The Payout Ratio
Along with the dividend yield, which tell you how much a company pays you now, and the dividend growth rate, which tells you how much a company will pay you in the future, there is one more important attribute to any dividend stock. How reliable is the dividend? A company is not required to continue paying the dividend so we need some measure of how sustainable the dividend is. For this, we'll look at the payout ratio.
To determine the sustainability of a dividend we need to determine how much of a company's profit is being used for the dividend. A company's dividend comes out of after-tax profit, known as the net income. When expressed as a per-share quantity this is called earnings per share or EPS. The problem with using net income in our calculation is that net income is an accounting number, used for tax purposes. Often, net income is not truly indicative of the true profitability of the company. A better quantity to use is either the free cash flow or the owner earnings. These numbers represent the cash flow of the company, and it's this cash flow which the dividend is directly paid out of. In the examples below I'll use free cash flow for convenience, since this quantity is readily available on a company's cash flow statement. The formula for the payout ratio is straight-forward:
The payout ratio is simply the total dividends paid within a period divided by the free cash flow from that period. This tells you what fraction of the free cash flow goes toward dividend payments.
Let's look at two fictional companies and analyse their dividends.
XYZ operates in an mature, stable industry. The company has been paying a dividend for decades and has a history of increasing the dividend payment each year. The stock yields 2.8% and the dividend has grown at an average rate of 6% per year over the last decade. The company's payout ratio is currently 40% and has not deviated considerably from this value over the last decade.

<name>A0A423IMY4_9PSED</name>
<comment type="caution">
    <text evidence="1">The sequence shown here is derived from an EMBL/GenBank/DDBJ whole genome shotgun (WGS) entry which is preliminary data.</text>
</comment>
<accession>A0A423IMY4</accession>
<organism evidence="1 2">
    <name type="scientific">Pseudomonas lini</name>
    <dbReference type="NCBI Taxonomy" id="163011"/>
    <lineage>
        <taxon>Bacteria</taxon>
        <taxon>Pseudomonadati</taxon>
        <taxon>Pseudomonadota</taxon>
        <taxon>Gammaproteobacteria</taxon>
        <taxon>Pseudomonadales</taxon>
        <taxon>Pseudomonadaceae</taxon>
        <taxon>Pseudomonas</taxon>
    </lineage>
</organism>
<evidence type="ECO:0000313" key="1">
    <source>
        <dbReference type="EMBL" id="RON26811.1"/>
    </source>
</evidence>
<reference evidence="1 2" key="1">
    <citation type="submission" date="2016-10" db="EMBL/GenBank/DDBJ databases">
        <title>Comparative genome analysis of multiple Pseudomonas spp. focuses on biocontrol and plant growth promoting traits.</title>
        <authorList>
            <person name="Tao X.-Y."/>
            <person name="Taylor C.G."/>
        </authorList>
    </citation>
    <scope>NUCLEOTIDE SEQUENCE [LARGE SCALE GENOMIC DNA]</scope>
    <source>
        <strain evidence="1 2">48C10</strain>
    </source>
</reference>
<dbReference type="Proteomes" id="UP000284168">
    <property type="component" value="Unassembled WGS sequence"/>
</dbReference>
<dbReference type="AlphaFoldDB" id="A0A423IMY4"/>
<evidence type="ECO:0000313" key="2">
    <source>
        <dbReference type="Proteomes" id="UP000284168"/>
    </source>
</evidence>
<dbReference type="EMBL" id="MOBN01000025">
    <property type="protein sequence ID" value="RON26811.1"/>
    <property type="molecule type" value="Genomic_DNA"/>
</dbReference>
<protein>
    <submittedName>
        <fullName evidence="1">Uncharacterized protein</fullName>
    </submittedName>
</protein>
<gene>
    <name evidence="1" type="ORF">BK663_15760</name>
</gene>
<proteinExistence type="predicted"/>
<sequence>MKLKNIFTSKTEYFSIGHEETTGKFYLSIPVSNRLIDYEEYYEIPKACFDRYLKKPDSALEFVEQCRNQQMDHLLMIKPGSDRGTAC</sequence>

ABC operated in a volatile, cyclical industry. The company started paying a dividend just five years ago. The stock yields 5.2% and the dividend has grown at an average rate of 12% per year over the last five years. The company's payout ratio is currently 80%, but had fluctuated wildly over the last five years, exceeding 100% in some.
Which company offers the better dividend? XYZ offers a lower yield and past growth rate than ABC, but it also offers rock-solid stability. A company with a long history of both paying dividends and increasing dividends is likely to continue this trend. XYZ also offers a low payout ratio of just 40%, meaning that dividend growth can come from both growth in earnings and growth in the payout ratio. This also means that in a recessionary environment XYZ has a cushion protecting the dividend. If profits are suppressed the company can still support its current dividend payment. A dividend cut or dividend suspension is bad news for a dividend investor.
ABC beats XYZ on both yield and past growth rate. If both could be maintained ABC is clearly the winner. However, a high payout ratio of 80% and volatile cash flows means that their is substantial risk of the dividend being cut, unless the company has a large pile of cash on the balance sheet to maintain the dividend payments. Dividend growth for ABC can only come from earnings growth since the payout ratio is so high, and any sustained earnings decline would almost inevitably result in a cut or suspension of the dividend.
Since dividend investing is inherently a long term proposition, the safety of XYZ's dividend seems much more appealing than the high flying yield of ABC. You'd receive more cash now from ABC's dividend, but you'll most likely suffer crippling dividend cuts in the future. Your nice 5.2% yield could very well be slashed to nothing. In this case the extra risk taken on for a higher yield is almost certainly not worth it.
Beyond just yield and dividend growth, the payout ratio allow us to judge the sustainability of the dividend. A high yield is useless if it can't be maintained; a better strategy is to look for stocks which offer sufficient yield, consistent growth, and a low payout ratio.